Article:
Researchers from Stanford Medicine are testing the drug interferon-lambda to see if t’s effective in treating mild cases of COVID-19.
The drug is a naturally occurring protein that’s been used to treat thousands of hepatitis patients in clinical trials. The researchers hope to be able to treat the virus in its earliest stages before it spirals out of control and can spread to others.
The 120 study participants in the current clinical trial have been recently diagnosed with the coronavirus and researchers want to see if taking the drug can keep them out of the hospital and reduce viral shedding which in turn, reduces the risk of transmission to others, according to Fox News.
Dr. Prasanna Jagannathan, an assistant professor of infectious diseases at the medical school and one of the leaders of the study said that interferon-lambda has an “excellent” safety profile. His co-leader, Dr. Upinder Singh, spoke of the importance of early treatment of mild cases.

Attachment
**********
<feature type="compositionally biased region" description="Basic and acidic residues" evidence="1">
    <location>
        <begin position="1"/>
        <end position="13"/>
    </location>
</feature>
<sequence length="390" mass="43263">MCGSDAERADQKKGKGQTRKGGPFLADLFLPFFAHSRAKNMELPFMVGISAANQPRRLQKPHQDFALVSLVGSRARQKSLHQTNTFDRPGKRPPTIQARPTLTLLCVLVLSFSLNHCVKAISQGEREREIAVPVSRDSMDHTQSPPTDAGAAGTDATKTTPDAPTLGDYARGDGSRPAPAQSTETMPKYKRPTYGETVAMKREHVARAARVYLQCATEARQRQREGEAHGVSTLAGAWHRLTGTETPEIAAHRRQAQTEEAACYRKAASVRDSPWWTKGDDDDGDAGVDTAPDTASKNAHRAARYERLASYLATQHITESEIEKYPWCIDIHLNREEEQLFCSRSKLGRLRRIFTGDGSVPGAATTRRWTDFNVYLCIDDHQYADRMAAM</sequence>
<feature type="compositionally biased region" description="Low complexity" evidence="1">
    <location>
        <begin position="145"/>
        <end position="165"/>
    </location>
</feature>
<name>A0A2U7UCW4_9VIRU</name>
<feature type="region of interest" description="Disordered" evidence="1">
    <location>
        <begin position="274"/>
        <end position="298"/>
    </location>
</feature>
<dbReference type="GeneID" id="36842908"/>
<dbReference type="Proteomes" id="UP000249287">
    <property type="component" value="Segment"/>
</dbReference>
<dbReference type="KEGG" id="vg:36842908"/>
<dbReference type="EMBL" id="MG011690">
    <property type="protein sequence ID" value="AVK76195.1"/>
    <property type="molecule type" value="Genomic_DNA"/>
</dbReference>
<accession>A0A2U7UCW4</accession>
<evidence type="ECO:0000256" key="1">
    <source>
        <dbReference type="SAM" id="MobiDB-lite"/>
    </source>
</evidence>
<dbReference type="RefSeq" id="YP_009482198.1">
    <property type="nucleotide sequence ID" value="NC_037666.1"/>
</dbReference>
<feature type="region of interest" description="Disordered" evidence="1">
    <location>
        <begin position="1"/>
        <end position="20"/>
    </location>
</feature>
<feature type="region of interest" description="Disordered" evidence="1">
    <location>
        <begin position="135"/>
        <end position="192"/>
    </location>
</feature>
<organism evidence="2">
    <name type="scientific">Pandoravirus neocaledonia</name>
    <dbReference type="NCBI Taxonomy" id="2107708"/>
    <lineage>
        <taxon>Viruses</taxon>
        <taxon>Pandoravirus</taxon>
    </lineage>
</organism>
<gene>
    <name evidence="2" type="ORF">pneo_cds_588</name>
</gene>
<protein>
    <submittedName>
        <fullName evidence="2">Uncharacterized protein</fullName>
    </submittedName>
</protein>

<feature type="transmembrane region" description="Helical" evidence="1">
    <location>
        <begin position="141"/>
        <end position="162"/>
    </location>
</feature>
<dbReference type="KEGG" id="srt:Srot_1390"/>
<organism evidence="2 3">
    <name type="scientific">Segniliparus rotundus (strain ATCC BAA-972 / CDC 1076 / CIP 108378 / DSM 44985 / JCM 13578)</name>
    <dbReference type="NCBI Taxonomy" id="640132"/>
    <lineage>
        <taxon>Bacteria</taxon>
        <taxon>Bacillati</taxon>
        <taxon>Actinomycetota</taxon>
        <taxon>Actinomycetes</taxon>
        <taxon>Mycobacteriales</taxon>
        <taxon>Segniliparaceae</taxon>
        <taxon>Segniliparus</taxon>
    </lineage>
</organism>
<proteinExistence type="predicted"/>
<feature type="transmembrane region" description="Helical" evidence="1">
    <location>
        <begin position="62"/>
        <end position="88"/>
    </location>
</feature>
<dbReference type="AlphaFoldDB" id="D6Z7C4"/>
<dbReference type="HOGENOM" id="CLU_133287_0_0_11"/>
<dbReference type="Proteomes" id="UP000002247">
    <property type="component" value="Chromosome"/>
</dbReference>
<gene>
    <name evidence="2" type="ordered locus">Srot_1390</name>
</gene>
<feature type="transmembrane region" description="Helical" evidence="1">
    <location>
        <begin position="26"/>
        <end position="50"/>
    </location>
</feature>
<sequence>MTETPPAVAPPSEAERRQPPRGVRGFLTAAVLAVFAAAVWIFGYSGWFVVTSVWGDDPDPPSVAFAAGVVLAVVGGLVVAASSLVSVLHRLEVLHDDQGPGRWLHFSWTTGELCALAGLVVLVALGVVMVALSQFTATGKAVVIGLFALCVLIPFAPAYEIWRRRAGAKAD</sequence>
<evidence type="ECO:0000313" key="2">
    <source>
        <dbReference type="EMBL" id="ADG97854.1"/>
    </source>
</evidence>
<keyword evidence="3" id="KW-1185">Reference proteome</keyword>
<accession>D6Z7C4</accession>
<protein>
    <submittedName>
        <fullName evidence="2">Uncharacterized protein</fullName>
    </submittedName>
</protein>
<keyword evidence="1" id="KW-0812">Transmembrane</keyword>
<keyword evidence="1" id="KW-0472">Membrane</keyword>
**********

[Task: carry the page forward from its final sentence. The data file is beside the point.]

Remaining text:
“Even though these individuals may not need hospitalization, infection with COVID-19 results in respiratory symptoms and lost productivity,” said Singh, according to Fox News. “Plus — and this is important -- patients with mild disease contribute to community disease transmission. Limiting viral shedding from this group would reduce transmission to family members and others, which is crucial to controlling epidemic disease transmission,”
Dr. Richard Malley, a physician specializing in infectious disease, and Dr. Marc Lipsitch, an epidemiologist and infectious disease specialist, told the New York Times, that we need clinical studies to find drugs that can prevent people from becoming infected with the virus in the first place, and find treatments that would reduce the severity of symptoms at the onset of sickness.
“Useful lessons can be drawn from how other acute viral infections are best tackled — chief among them: Act quickly, before infection or as soon as possible after it,” they wrote.
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